# Kolmogorov-Smirnov and lattice paths

I have seen asserted that the problem of computing the null distribution of Kolmogorov's $D_n^+$ statistic for a finite sample size maps onto the problem of computing the number of lattice paths that stay below the diagonal, and thus can be solved by the ballot theorem. I am familiar with lattice paths and the ballot problem. I am also familiar the expression of the distribution of $D_n^+$ as a series of integrals. But I don't see how one problem maps onto the other. Can someone explain or point me to an ariticle or book that does?

I also see the claim the the null distribution of the Kolmogorov-Smirnov $D_n = \max(D_n^+,D_n^-)$ maps onto another lattice path problem that could be solved by a "two-sided ballot theorem". I don't know what a "two-sided" version of the ballot problem would be. Again, can someone explain or point me to an explanation?

Finally, is there a general framework around all of this? Can the Kuiper statistic be mapped to yet another lattice path problem? The two-sample KS test? The AD statistic?

• I'm not sure about the two-sample problem, but as for references for the former, see: A. P. Dempster, Generalized $D_n^+$ Statistics, Ann. Math. Statist. Volume 30, Number 2 (1959), 593-597. Also, here, here and here might have some material of interest. The first and last links should be to publicly available articles. Sadly, the middle two aren't. Commented Feb 19, 2011 at 5:42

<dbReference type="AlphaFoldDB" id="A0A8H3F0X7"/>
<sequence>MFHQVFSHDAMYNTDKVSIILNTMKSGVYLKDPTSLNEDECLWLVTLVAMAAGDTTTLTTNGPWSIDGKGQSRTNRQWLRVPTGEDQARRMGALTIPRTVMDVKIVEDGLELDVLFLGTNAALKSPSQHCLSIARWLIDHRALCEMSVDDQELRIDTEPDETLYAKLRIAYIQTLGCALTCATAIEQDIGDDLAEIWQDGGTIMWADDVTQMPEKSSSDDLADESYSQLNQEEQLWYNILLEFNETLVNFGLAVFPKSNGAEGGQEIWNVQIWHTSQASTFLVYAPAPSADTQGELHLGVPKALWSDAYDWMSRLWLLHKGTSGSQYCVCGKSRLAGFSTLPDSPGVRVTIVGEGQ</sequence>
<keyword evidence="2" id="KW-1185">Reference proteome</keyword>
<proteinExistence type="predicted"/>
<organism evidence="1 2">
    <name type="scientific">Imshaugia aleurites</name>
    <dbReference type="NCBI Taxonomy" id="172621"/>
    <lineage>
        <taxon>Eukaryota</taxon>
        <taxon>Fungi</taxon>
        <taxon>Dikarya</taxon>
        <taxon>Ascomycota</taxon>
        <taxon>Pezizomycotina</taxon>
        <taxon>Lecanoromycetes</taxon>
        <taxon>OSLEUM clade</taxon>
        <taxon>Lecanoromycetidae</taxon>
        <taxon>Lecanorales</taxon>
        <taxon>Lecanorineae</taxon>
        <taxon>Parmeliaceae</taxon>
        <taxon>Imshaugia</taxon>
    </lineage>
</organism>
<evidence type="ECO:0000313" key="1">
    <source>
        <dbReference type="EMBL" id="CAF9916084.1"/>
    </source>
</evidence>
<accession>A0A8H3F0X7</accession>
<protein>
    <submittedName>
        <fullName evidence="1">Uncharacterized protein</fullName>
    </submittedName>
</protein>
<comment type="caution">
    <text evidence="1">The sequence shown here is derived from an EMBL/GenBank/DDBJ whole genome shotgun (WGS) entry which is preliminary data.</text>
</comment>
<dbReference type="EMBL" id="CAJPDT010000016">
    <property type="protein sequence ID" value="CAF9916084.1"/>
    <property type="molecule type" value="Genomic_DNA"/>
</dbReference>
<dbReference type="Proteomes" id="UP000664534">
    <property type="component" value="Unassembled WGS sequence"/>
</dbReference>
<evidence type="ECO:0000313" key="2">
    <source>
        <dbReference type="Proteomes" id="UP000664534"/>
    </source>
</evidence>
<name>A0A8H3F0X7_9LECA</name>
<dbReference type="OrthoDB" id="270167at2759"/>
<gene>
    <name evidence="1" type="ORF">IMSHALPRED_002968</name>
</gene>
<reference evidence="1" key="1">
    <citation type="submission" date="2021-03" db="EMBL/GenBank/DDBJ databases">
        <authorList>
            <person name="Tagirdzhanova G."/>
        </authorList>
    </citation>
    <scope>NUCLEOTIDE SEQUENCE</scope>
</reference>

We consider the problem of testing whether $$r ≥ 2$$ samples are drawn from the same continuous distribution $$F(x)$$. As a test statistic we will use the circular differences $$\delta_r (n) = \max [\delta_{1,2} > (n), \delta_{2,3} (n), . . . , \delta_{r−1,r} (n), \delta_{r,1} (n)],$$ where $$\delta_{ij} (n) = \sup_x [F_{n,i} (x) − F_{n,j} (x)]$$, and $$F_{n,i} (x), i = 1, 2, . . . , r$$ denote the empirical distribution functions of these samples. We derive the null distribution of $$\delta_r(n)$$ by considering lattice paths in $$r$$-dimensional space with standard steps in the positive direction, i.e., steps are given by the unit vectors $$e_i , i = 1, 2, . . . , r$$. By a simple transformation we show that for some positive integer $$k$$ the number of ways the event $$\{n\delta_r (n) < k\}$$ can occur is just the number of paths $$X$$ with the property that for each point $$X_m$$ on the path there holds the chain of inequalities $$x_{1,m} > x_{2,m} > . . . > > x_{r,m} > x_{1,m − rk}$$. Indeed, the enumeration of such paths is a well studied problem in combinatorics. Again the reflection principle comes into play as we have to count paths in alcoves of affine (and therefore infinite) Weyl groups; for references on the technical background of this topic see Gessel and Zeilberger 1992, Grabiner 2002 and Krattenthaler 2007.